Beginning of antiwar movement explored in American Culture & Politics series


CORVALLIS, Ore. – Oregon State University will launch its 2009–10 American Culture & Politics speaker series with a lecture about this country’s first anti-war movement.

The talk, “1847: America’s First Antiwar Movement and Why It Mattered,” will be given by Amy S. Greenberg of Pennsylvania State University on Monday, Oct. 5, beginning at 4 p.m. in the Memorial Union Journey Room. It is free and open to the public.

Greenberg will explore the evolution of antiwar sentiment during the United States-Mexico War in order to reveal the importance of dissent in American history. The 1846 war between the U.S. and Mexico has been largely forgotten north of the border, despite the fact that it was a military success for the United States. Most historical scholarship on the war has focused on American battlefield heroics, and on the support for the war among the American people.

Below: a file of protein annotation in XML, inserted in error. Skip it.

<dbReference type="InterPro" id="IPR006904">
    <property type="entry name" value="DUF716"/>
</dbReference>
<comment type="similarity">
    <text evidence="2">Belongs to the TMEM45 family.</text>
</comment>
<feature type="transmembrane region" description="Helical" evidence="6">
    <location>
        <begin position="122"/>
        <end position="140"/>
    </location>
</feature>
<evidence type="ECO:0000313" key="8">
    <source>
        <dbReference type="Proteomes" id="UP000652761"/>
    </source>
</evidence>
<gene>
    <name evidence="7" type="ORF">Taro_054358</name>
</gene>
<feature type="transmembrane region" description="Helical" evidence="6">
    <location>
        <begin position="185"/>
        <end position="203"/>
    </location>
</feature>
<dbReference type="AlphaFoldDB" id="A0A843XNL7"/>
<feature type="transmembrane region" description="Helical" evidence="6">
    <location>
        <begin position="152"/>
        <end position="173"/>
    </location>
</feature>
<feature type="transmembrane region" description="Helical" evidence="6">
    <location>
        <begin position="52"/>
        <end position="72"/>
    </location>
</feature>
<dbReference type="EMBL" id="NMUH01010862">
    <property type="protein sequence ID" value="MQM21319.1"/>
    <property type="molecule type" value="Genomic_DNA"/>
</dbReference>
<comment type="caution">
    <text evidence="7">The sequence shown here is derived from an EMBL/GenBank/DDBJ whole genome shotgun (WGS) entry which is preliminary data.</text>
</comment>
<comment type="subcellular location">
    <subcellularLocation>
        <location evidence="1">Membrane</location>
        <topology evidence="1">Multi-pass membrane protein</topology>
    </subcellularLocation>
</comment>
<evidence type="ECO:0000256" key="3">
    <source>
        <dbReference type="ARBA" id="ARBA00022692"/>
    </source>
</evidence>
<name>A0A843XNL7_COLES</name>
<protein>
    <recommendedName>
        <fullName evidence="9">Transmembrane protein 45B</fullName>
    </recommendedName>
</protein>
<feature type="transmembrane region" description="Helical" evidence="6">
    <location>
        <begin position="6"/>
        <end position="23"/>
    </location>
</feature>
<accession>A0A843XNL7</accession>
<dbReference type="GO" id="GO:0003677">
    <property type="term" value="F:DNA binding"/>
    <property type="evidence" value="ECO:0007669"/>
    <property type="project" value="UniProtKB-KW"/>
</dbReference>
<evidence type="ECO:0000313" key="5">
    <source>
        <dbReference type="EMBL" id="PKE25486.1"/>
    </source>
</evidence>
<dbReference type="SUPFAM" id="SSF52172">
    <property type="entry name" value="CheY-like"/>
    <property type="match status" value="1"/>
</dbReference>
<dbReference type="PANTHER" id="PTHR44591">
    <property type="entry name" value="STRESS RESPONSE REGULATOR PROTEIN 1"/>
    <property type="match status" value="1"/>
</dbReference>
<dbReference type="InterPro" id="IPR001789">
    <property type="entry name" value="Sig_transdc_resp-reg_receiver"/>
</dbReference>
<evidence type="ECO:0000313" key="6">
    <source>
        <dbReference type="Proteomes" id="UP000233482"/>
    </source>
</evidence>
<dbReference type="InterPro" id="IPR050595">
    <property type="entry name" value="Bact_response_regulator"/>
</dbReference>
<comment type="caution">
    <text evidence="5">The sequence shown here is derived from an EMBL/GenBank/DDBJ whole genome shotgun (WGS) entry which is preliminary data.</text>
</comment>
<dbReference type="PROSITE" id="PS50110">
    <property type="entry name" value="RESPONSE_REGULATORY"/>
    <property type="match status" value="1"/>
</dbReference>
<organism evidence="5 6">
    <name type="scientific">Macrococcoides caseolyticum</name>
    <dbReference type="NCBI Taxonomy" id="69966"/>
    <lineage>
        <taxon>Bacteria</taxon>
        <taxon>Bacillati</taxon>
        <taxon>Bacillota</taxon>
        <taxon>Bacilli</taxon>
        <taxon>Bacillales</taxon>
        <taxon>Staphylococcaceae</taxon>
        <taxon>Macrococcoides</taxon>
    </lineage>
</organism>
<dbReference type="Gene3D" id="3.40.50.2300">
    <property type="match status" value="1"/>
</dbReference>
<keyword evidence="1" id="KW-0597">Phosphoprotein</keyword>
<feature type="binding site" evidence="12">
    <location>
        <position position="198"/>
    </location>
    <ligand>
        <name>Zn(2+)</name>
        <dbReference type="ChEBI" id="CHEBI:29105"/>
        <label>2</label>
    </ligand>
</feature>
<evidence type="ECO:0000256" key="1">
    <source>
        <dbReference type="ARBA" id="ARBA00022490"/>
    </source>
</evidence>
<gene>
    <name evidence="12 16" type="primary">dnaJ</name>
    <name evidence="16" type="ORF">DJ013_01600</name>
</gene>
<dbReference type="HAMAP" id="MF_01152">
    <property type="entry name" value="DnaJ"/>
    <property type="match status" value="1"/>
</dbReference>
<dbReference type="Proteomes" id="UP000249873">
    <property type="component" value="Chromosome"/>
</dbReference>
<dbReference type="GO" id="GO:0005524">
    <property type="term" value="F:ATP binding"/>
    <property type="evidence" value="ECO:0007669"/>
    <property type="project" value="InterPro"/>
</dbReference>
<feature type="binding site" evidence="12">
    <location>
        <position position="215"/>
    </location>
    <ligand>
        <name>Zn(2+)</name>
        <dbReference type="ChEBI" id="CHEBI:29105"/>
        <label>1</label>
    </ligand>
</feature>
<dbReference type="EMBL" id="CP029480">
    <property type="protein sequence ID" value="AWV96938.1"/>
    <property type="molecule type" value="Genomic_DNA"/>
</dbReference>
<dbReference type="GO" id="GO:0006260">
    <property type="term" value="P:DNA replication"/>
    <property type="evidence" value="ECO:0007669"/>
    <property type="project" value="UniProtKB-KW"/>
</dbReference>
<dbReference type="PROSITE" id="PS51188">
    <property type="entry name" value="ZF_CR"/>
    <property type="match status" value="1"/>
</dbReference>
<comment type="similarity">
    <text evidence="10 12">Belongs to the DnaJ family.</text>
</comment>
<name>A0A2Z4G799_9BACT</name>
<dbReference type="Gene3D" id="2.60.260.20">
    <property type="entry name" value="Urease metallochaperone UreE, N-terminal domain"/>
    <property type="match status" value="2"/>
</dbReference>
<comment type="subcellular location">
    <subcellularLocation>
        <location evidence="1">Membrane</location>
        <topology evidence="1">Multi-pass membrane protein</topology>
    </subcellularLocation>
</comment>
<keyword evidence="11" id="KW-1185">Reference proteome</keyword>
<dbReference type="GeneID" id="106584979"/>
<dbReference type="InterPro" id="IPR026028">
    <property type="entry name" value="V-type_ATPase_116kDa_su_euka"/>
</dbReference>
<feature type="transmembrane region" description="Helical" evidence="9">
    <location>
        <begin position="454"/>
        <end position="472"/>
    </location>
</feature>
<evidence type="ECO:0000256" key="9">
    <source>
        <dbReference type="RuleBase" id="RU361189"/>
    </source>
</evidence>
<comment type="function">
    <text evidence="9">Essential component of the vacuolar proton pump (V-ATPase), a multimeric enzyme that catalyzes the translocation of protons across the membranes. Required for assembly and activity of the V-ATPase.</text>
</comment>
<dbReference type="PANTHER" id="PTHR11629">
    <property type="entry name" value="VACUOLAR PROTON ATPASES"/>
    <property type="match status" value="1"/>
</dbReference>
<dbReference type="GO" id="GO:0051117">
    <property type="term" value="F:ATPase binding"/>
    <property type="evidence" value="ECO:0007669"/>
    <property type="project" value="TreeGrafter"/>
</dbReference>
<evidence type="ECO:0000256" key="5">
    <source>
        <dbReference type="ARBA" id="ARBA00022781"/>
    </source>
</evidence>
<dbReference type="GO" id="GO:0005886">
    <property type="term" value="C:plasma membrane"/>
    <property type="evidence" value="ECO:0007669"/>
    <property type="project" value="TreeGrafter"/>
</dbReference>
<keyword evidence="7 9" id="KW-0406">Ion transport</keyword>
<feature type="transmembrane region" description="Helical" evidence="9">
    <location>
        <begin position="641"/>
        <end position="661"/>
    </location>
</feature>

But America’s first foreign war also gave birth to the country’s first national antiwar movement, a movement that had a clear impact on the outcome of the conflict.

Greenberg is professor of history and women’s studies at Penn State. She is the author of the forthcoming book “Manifest Destiny and American Territorial Expansion: A Brief History with Documents” (Bedford/St. Martin’s Press, 2010), as well as other books.

In December 2007, the History News Network named her a “Top Young Historian,” and in 2009 she was named a Guggenheim Fellow.

This American Culture & Politics speaker series is sponsored by the Horning Endowment in the Humanities. For more information, contact the OSU History Department at 541-737-8560 or visit www.oregonstate.edu/cla/history